cropped-logo_darkblue_green-copy.jpgFor a change of mood and style, let’s go to the opera. Alexander Borodin was a doctor and chemistry professor at the St Petersburg Academy of Medicine. This left him with little time for composition, and though he worked on his vibrant opera, Prince Igor, for 18 years, he was unable to complete it before his death in 1887, aged 54. Thankfully, his composer friends Rimsky-Korsakov and Glazunov set to work on Borodin’s manuscript.

Borodin_by_Repin-2‘Glazunov … was to fill in all the gaps in Act III and write down from memory the Overture  played so often by the composer, while I was to orchestrate, finish composing, and systematise all the rest that had been left …’ (from Rimsky-Korskov’s Chronicle of My Musical Life, 1909)

From the LBSO programme notesPrince Igor is based on a Russian epic from the twelfth century. It recounts the story of the heroic Russian warrior, Prince Igor, who goes to war with the Polovtsi, a Tatar warrior tribe. When a sudden eclipse of the sun foreshadows the defeat of Igor’s army, the Prince is captured by the Polovtsi’s Khan, who attempts to seduce Igor into joining forces with him by means of the sensuous dancing of the Polovtsian slave maidens. Igor, however, manages to escape and rejoin his faithful wife.

We’ll be singing two choruses from the Act that includes the Polovtsian slaves – so up to 5mins 45seconds in the video, but enjoy the rest if you have time to. Might there be dancing on Saturday? Who knows!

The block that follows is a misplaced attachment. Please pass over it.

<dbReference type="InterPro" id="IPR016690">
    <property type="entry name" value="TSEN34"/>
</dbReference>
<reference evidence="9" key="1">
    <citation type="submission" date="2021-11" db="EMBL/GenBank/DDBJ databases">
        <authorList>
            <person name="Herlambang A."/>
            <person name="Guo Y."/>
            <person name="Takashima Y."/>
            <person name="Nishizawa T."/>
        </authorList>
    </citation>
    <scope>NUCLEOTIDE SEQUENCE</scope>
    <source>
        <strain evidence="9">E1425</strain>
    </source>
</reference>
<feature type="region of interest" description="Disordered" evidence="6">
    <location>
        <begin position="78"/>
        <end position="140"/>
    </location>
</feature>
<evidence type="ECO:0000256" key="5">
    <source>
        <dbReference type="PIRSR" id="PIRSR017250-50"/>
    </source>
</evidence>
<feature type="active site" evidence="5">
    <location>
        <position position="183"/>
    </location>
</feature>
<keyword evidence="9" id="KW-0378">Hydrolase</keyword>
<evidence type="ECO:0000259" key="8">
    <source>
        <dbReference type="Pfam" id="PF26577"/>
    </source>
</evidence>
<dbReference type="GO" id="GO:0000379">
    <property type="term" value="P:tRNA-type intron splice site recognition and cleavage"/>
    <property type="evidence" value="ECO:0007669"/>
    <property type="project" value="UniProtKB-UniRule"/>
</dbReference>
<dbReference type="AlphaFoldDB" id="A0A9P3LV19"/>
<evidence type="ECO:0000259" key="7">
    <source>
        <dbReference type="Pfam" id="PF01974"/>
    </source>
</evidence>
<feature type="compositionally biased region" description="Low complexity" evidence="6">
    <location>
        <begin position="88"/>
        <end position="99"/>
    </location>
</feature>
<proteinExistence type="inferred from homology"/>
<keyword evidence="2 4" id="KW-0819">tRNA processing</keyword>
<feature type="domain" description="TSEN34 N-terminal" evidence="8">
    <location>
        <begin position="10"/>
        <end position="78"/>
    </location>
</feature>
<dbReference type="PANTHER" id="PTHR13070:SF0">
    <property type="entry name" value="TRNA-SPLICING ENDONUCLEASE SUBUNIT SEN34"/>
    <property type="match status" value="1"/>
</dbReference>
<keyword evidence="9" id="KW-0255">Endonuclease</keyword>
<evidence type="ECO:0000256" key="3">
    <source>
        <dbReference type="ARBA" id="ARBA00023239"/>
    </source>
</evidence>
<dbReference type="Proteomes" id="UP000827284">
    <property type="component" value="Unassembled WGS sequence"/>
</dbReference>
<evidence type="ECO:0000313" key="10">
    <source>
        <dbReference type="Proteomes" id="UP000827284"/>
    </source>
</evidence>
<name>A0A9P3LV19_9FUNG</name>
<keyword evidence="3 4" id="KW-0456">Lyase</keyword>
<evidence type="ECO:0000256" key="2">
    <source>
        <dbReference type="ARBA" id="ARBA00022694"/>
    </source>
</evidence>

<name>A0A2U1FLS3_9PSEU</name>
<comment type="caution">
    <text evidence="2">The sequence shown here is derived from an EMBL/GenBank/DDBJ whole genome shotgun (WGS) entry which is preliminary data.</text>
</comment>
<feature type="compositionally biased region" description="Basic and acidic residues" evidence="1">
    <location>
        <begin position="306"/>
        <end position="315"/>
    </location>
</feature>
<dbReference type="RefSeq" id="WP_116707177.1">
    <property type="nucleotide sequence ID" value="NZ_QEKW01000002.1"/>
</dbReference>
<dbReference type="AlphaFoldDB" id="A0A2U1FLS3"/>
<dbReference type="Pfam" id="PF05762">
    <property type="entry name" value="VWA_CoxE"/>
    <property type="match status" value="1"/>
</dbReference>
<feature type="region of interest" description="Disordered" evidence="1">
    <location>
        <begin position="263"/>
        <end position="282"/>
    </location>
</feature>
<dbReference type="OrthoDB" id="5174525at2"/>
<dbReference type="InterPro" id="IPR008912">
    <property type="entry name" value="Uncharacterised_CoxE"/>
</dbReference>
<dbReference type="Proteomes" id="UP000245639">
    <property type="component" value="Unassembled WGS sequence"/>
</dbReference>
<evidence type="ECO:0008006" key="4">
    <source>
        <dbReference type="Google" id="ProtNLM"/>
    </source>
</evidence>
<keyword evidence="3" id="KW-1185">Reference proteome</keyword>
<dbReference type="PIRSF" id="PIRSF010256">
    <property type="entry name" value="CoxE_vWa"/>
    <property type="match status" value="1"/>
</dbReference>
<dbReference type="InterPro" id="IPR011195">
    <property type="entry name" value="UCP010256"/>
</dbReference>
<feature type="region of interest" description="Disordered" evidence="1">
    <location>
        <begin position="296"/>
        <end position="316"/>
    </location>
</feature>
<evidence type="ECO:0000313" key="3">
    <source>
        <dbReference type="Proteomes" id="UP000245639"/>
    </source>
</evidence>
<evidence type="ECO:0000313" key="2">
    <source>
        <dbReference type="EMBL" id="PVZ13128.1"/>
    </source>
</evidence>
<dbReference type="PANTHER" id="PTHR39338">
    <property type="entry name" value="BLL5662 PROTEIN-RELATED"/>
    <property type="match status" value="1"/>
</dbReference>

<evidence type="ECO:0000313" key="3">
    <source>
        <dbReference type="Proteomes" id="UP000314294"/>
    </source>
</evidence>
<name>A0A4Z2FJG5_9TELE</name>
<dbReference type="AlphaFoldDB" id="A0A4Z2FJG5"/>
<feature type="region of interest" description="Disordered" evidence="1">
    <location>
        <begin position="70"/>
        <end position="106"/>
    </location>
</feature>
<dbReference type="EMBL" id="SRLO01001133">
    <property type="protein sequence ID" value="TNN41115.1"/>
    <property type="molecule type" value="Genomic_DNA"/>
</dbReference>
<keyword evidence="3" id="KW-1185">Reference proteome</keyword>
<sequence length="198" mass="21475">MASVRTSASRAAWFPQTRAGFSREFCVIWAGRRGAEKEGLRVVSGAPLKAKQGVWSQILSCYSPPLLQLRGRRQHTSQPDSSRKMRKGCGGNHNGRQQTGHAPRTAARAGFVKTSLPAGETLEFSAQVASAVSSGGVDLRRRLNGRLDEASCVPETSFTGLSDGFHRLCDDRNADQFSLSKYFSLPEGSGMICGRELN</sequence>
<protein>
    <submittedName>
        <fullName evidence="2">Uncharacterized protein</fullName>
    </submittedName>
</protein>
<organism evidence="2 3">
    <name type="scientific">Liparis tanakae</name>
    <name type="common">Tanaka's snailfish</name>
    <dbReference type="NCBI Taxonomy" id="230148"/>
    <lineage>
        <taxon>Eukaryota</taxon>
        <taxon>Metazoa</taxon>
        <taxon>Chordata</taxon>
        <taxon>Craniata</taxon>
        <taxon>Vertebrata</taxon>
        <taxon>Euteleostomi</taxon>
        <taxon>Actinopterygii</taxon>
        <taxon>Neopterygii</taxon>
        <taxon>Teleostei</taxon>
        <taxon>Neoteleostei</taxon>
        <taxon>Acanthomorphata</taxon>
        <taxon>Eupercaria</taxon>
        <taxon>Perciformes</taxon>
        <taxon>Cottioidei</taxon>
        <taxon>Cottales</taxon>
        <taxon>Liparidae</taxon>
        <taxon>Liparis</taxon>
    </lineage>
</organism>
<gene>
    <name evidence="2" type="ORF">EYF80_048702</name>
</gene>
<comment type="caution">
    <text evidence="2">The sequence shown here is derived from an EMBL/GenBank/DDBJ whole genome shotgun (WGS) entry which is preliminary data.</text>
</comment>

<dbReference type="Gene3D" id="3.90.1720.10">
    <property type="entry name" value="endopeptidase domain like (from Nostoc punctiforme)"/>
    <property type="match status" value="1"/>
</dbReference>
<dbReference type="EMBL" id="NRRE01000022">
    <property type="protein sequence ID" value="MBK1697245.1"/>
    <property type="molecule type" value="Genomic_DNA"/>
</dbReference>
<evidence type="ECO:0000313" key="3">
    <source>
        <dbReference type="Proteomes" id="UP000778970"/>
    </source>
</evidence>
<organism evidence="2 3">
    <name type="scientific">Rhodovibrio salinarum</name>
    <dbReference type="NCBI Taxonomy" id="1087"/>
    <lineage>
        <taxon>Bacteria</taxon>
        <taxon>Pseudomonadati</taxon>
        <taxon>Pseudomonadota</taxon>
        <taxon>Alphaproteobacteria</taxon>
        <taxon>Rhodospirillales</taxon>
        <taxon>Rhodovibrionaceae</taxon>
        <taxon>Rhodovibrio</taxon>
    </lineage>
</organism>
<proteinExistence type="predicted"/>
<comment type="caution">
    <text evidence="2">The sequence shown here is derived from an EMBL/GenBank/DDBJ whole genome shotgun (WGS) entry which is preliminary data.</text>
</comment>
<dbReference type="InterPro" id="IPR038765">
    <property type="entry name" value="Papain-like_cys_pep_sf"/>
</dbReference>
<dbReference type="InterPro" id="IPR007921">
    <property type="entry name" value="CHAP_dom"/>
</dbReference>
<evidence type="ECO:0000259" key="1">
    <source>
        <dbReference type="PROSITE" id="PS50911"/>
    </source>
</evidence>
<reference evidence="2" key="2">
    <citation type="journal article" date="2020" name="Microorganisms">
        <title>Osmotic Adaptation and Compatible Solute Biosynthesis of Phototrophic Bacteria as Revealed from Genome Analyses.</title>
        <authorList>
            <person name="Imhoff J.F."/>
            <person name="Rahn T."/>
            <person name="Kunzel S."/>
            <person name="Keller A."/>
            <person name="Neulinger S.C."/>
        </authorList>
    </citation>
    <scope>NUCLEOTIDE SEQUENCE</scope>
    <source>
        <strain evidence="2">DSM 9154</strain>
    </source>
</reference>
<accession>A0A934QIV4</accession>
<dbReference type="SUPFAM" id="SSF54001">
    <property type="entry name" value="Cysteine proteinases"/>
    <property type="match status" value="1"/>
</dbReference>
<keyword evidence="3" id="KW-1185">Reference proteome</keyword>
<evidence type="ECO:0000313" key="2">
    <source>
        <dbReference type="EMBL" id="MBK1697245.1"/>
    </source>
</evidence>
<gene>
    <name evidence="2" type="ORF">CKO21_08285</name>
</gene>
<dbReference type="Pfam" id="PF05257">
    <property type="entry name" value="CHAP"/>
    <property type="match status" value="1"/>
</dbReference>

The first adult workshop event is Simply Romantic on Saturday 3rd October at the Bluecoat P1110367Academy, Aspley Lane, Nottingham. It’s a day of singing just for the joy of it, no concert. We’ll be writing a few blog posts before then to introduce you to the rich variety of pieces Angela and Alex will be exploring with the singers during the workshop.

Now we hope this doesn’t come as a disappointment, but when we say Romantic music we don’t mean we’ll be singing love songs all day, rather music by composers from the Romantic era of Western classical music. This pretty much encompassed the 19th century and gave rise to music full of emotion and passion, often rich in melody. (We like a good tune.) Old forms were discarded or modified and new ones created. More percussion instruments were added to orchestras, rhythms and variation in time signatures became more adventurous, as did changes of key and harmonies.

So who are the famous composers of the Romantic era? Brahms, Tchaikovsky, Rachmaninoff, Mendelssohn, Dvorak, Berlioz, Chopin, Schumann, Bruckner, Lizst, Borodin and Wagner to name but a few.

Click here to book for the Simply Romantic workshop. While you’re on the site, take a look at all the music making opportunities for 2105/16. There are new groups for adult instrumentalists, and plenty going on for music makers of all ages.